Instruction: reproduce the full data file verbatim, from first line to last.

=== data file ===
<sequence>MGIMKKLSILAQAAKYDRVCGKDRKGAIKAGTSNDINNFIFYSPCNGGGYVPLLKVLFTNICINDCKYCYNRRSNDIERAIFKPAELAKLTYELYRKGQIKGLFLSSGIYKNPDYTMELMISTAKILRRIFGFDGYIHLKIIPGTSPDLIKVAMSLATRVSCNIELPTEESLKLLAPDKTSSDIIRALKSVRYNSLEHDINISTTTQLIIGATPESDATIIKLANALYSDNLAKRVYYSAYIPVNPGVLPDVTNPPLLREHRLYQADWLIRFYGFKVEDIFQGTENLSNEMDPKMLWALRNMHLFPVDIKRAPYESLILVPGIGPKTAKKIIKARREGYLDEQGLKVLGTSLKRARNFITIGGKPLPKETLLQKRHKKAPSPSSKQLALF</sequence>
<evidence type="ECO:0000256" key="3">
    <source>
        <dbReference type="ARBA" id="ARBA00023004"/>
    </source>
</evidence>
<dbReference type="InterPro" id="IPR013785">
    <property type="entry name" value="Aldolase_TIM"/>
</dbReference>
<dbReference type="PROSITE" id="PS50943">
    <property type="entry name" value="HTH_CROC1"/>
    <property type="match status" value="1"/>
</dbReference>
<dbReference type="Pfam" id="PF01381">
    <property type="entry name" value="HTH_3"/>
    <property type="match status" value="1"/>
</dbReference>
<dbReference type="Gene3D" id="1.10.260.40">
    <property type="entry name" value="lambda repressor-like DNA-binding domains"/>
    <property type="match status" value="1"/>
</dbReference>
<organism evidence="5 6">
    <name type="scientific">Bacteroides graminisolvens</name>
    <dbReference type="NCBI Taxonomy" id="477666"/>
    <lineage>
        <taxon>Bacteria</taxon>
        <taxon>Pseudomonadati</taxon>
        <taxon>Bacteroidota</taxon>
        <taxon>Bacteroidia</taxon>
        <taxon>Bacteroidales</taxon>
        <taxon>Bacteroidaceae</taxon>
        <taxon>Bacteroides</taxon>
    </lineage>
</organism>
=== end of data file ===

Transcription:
<sequence>MGIMKKLSILAQAAKYDRVCGKDRKGAIKAGTSNDINNFIFYSPCNGGGYVPLLKVLFTNICINDCKYCYNRRSNDIERAIFKPAELAKLTYELYRKGQIKGLFLSSGIYKNPDYTMELMISTAKILRRIFGFDGYIHLKIIPGTSPDLIKVAMSLATRVSCNIELPTEESLKLLAPDKTSSDIIRALKSVRYNSLEHDINISTTTQLIIGATPESDATIIKLANALYSDNLAKRVYYSAYIPVNPGVLPDVTNPPLLREHRLYQADWLIRFYGFKVEDIFQGTENLSNEMDPKMLWALRNMHLFPVDIKRAPYESLILVPGIGPKTAKKIIKARREGYLDEQGLKVLGTSLKRARNFITIGGKPLPKETLLQKRHKKAPSPSSKQLALF</sequence>
<evidence type="ECO:0000256" key="3">
    <source>
        <dbReference type="ARBA" id="ARBA00023004"/>
    </source>
</evidence>
<dbReference type="InterPro" id="IPR013785">
    <property type="entry name" value="Aldolase_TIM"/>
</dbReference>
<dbReference type="PROSITE" id="PS50943">
    <property type="entry name" value="HTH_CROC1"/>
    <property type="match status" value="1"/>
</dbReference>
<dbReference type="Pfam" id="PF01381">
    <property type="entry name" value="HTH_3"/>
    <property type="match status" value="1"/>
</dbReference>
<dbReference type="Gene3D" id="1.10.260.40">
    <property type="entry name" value="lambda repressor-like DNA-binding domains"/>
    <property type="match status" value="1"/>
</dbReference>
<organism evidence="5 6">
    <name type="scientific">Bacteroides graminisolvens</name>
    <dbReference type="NCBI Taxonomy" id="477666"/>
    <lineage>
        <taxon>Bacteria</taxon>
        <taxon>Pseudomonadati</taxon>
        <taxon>Bacteroidota</taxon>
        <taxon>Bacteroidia</taxon>
        <taxon>Bacteroidales</taxon>
        <taxon>Bacteroidaceae</taxon>
        <taxon>Bacteroides</taxon>
    </lineage>
</organism>